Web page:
- The cost of being part of it.
In the case of resurrection, these could be recast in questions as:
- Why worry about it?
- How do we know?
- What do I need to do?
Just because a promise is given, it is not an indication that the promise is necessarity something that is wanted. The government may promise five years in prison for a committing a crime, but that is not normally something that is wanted. The rewards in the human book of the law are not as good as the rewards in God's book of the law.
The second aspect can be harder to evaluate. This is the probability that the promise is true. With the case of the five years in prison, it is possible to see that the people do indeed receive the promise, but with future promises, it can be harder to evaluate. In this case, it has to rely on the reliability of the source of the promise. In the case of the Bible, it is a question of the reliability of the Bible. In the case of science and humanism, it is a question of the reliability of those philosophies.
All of these potential sources of wisdom are a means of modelling our life and environment. They seek to explain how things work, and give an insight into what is beyond the observed. When trying to evaluate the quality of such a model, it is important to evaluate the prediction ability of a model rather than the explanation value. This is one point where many scientific views break down, because they are simply an explaination of observations.
So the Bible might be harder to prove correct than simple observations, but the potential rewards are also much greater. The authenticity of the Bible is outside the scope of this article, but there are many indicators that may be used.
The final aspect is “The Cost”, or “What do I need to do?” This questions is asked by a jailer in the book of Acts.
Acts 16:30.: And he brought them out and said, "Sirs, what must I do to be saved?" 31. So they said, "Believe on the Lord Jesus Christ, and you will be saved, you and your household." NKJV
So the first step was to form a belief in Jesus, as this was the critical element to salvation. This is the message that Jesus told his disciples to preach.
Mark 16:15.: And He said to them, "Go into all the world and preach the gospel to every creature. 16. "He who believes and is baptized will be saved; but he who does not believe will be condemned. NKJV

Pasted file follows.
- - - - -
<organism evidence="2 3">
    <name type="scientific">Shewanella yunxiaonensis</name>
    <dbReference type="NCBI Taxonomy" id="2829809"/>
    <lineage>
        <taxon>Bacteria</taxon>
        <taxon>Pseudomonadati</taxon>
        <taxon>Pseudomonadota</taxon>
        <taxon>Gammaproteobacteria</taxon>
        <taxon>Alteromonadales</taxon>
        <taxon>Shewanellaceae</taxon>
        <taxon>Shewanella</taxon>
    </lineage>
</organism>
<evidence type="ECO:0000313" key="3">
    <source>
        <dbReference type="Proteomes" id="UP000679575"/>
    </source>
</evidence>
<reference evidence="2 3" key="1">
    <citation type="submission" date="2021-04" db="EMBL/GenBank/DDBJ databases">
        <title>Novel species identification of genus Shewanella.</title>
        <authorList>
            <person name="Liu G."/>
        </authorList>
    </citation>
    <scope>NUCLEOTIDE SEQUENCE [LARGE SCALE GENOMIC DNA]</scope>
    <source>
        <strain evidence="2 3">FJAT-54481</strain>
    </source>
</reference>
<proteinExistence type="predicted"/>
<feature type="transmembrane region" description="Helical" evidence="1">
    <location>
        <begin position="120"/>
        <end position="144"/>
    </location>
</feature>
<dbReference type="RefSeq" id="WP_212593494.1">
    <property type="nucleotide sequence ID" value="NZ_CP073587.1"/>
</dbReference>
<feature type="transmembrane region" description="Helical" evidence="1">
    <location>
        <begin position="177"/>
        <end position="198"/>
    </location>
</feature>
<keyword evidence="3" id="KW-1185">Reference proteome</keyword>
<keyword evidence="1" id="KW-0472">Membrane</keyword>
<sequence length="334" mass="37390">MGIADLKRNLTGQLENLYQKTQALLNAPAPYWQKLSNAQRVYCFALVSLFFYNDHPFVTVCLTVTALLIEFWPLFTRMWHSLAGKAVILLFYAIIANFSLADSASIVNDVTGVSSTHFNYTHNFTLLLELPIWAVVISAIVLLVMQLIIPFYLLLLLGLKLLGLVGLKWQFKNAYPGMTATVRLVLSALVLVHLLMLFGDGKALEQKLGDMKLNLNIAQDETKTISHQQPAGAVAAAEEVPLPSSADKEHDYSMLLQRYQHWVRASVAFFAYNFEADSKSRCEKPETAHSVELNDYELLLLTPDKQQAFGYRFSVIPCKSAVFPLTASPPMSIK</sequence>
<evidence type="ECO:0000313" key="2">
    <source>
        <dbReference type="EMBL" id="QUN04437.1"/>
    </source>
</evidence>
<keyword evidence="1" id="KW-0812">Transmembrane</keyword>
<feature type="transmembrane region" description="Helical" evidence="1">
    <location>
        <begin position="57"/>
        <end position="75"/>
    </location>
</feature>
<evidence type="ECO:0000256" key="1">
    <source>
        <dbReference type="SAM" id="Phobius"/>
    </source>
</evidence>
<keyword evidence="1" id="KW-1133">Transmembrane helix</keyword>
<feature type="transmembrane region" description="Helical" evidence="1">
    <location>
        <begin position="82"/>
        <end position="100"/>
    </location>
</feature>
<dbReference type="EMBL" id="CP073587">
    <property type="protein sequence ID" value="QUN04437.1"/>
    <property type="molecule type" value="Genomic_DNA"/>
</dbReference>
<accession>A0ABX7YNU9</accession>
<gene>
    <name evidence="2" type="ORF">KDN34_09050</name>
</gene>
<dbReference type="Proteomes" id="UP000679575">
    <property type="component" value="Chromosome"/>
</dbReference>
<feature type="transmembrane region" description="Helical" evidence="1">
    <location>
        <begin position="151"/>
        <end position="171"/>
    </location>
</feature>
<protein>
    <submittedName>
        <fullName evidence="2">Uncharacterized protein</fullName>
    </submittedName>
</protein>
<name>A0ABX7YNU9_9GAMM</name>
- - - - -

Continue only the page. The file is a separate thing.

There is a cost to following Jesus, in terms of our present life. This is a cost that many people are not prepared to pay. It means that we are constrained by the code and commandments of God. On the other hand, to those who appreciate it, the benefit far outweighs that cost.
Philippians 3:8.: Yet indeed I also count all things loss for the excellence of the knowledge of Christ Jesus my Lord, for whom I have suffered the loss of all things, and count them as rubbish, that I may gain Christ NKJV
In Christ there are benefits both now and in the future. Even now, accepting the guidance of God through the Bible offers can answer questions and shape our lives for the better. But the real hope is with the return of Jesus, the establishment of his kingdom, peace in the world, and the resurrection of the dead.
The resurrection of the dead is a theme central to the message of the Bible. It is a very important and valuable hope, which can be confirmed simply though the truth of the Bible, and believing in it. The promises of the Bible are so great that they can make all other things appear insignificant. It is the offer of both life and meaning.
Acts 4:10.: "let it be known to you all, and to all the people of Israel, that by the name of Jesus Christ of Nazareth, whom you crucified, whom God raised from the dead, by Him this man stands here before you whole. 11. "This is the 'stone which was rejected by you builders, which has become the chief cornerstone.' 12. "Nor is there salvation in any other, for there is no other name under heaven given among men by which we must be saved." NKJV